7 Tips to Keep Your Fluid Down on Dialysis
As any dialysis patient will tell you, keeping your fluid gain between dialysis sessions in check is not only important to your long term health, it is a major factor in your immediate well-being.
Keeping fluid level gains as low as possible between dialysis treatments will minimize the risk of congestive heart failure, pulmonary oedema, and hypertension. Cramps, headaches and breathing difficulties are short term side-effects of fluid overload, and whilst not as dangerous as the long term effects, these should be heeded as a pointer to fluid overload in dialysis patients.
Whilst every dialysis patient has their own special method of keeping their fluid levels in check, I thought it might be pertinent to explain some of the methods that I have found (relatively) successful.
1. Buy a bag of ice. I have a large chest freezer in my kitchen, I buy a 5kg (approx 11lb) bag of ice chips from the service (gas) station, place it in the freezer, and suck on ice chips throughout the day. Make sure the freezer is in a convenient place, so you can reach it quickly to grab a few small pieces of ice, so you can avoid the temptation to fill a glass with ice. (In which case you might as well have that mug of coffee you wanted in the first place!)
2. Get a GOOD set of digital scales. I have a set which measures with an accuracy of 200grams (don't we all wish we could afford the scales at the dialysis unit which measure to 50grams?!?), which is accurate enough to get a good idea of where you are at with your fluid gain. Work out the difference between your dialysis centre scales, and your home scales, so you can get an accurate reflection of your fluid gain. I weigh myself first thing when I get up in the morning (you'd be surprised how much weight you lose over a warm night!), as soon as I get home from work, and whenever I have a drink.
This method is great in two ways: 1)You never (well, rarely, anyway!) get a nasty surprise when you arrive at dialysis and jump on the scales. And 2) You don't get the opposite surprise of getting to dialysis with only 1kg of fluid on, thinking: "Damn, I wish I'd drank more!" (I often find myself in the ridiculous situation of forcing myself to have another cup of coffee before I leave for dialysis, as there's no bank for fluid, once you've had that dialysis, the opportunity to have that drink is gone forever!)
3. Save up your drinks if you're going to need them. If you know you are going to an event where the temptation to drink more fluid that you should will be strong, save up your drinks beforehand. For example - if you get off dialysis at lunchtime on Wednesday (meaning that you go back to dialysis on Friday Morning), and you have a function to attend on Thursday night, try to drink as little as possible between Wednesday lunchtime and Thursday evening, telling yourself that your reward will be the fact that you will be able to drink (nearly) as much as a "normal" person at the function.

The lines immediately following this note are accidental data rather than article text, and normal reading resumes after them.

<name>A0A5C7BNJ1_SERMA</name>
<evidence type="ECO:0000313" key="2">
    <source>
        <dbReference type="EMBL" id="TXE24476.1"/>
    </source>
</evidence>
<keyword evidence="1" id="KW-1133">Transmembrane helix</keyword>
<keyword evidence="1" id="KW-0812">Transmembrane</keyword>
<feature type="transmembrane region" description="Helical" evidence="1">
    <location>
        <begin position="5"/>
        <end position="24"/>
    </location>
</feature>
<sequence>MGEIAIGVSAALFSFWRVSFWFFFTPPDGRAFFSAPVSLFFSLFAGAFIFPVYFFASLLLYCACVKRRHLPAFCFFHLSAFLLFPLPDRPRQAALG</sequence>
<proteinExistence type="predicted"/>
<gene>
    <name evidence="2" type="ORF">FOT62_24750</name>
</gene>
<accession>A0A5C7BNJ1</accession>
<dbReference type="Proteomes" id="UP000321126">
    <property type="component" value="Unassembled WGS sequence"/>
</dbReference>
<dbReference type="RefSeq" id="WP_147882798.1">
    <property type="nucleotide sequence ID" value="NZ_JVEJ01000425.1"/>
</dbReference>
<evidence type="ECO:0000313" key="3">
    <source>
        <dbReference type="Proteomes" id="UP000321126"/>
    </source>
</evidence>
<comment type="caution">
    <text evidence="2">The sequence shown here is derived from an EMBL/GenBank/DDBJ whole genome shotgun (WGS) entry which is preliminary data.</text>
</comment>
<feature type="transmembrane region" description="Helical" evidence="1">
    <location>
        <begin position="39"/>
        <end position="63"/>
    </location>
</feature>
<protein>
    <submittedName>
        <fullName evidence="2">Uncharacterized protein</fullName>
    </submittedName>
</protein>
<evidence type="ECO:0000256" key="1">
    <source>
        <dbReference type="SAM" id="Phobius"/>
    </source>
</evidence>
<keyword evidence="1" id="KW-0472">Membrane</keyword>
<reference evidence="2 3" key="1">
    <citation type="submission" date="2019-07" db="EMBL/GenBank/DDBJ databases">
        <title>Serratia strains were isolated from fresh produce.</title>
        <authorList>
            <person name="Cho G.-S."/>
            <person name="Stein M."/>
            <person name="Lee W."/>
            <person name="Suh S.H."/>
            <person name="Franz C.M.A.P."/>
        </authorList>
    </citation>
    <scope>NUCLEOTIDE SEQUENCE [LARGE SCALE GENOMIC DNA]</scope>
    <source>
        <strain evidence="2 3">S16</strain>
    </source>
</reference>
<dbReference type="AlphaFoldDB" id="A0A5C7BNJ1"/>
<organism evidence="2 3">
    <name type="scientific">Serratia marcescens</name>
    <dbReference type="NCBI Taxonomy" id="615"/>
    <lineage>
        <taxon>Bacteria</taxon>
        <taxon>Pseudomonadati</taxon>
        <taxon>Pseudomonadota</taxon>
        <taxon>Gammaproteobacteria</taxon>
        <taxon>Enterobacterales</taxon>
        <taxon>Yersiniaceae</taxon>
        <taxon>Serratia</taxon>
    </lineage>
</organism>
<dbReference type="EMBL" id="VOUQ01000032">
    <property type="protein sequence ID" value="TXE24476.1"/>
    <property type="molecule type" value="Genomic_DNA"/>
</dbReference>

4. Keep yourself busy! Any dialysis patient will tell you that when they're busy, they're not thinking about drinking. It could be a gentle walk, send an email to a friend, jump on the phone, or play with your kids. It doesn't matter, as long as it keeps your mind occupied.
5. Frozen water. Freeze a bottle of water, containing the amount you have allowed yourself to drink that day, and drink it as it defrosts. This has the benefit of the drink being ice-cold, as well. The down-side of this is that if your bottle melts too quickly, you could find yourself at 3pm, with all your water gone!
6. Spray bottle. Get yourself a spray bottle, and fill it with water (maybe with a little lemon juice or mint flavouring), and spray it into your mouth when you feel the urge to have a drink. Whilst this won't completely sate your desire for fluids, it may help you wait a little longer before indulging!
7. Mints and toothpaste. Try sucking a strong mint, or even brushing your teeth. The feeling of a clean, fresh mouth will often lessen the desire to blow your fluid limit. (This method will make you nicer to kiss, too!)
I hope that these suggestion will help you in the dialysis patient's eternal quest to keep their fluid gain under control. But remember, life is for living too, and we, as dialysis patients more than most need to adhere to this edict. So whilst keeping your fluid gain under control is important for both your immediate and long term health, remember that if you've blown your fluid this time, there is always next time, so keep trying!
About the author: Stuart Drew is a 34 year old dialysis patient from Adelaide, Australia. He has a wilfe, a son (with another on the way), and two miniature schnauzers. He is a part time web geek, and runs the website http://www.therenalunit.com - a news service for all issues relating to kidney disease and dialysis. He can be contacted at mailto:firstname.lastname@example.org
This RSS feed URL is deprecated, please update. New URLs can be found in the footers at https://news.google.com/news
Opioids May Not Be the Best Medicine for Chronic Back, Joint Pain - Health Essentials from Cleveland Clinic (blog)
Israel's Rambam Hospital, Stanford University Medicine Co-Host Symposium on Medical Tech - TheTower.org
Michigan Medicine's Division of Metabolism, Endocrinology and Diabetes showcases new research at Endocrine ... - University of Michigan Health System News (press release)
Signs of an Addiction
Addictions come in many forms. It's important to recognize the signs of addictions in order to seek out help before the problem becomes to large.
Celebrex Side Effects Lawsuit Lawyer
The Food and Drug administration urges people to stop taking Celebrex, but even so the drug has remained on the market. Recent studies have found that Celebrex causes heart attacks and strokes at higher doses.
An Addition For Practitioners - How to Help Your Patients and Your Practice
Please feel free to comment, so I may modify this appropriately, or help Do you refer to other modalities or tests?I invite people to investigate this valuable additional resource to their practices. Contact pk.
Lamisil Side Effects Lawyer: Lamisil Tablet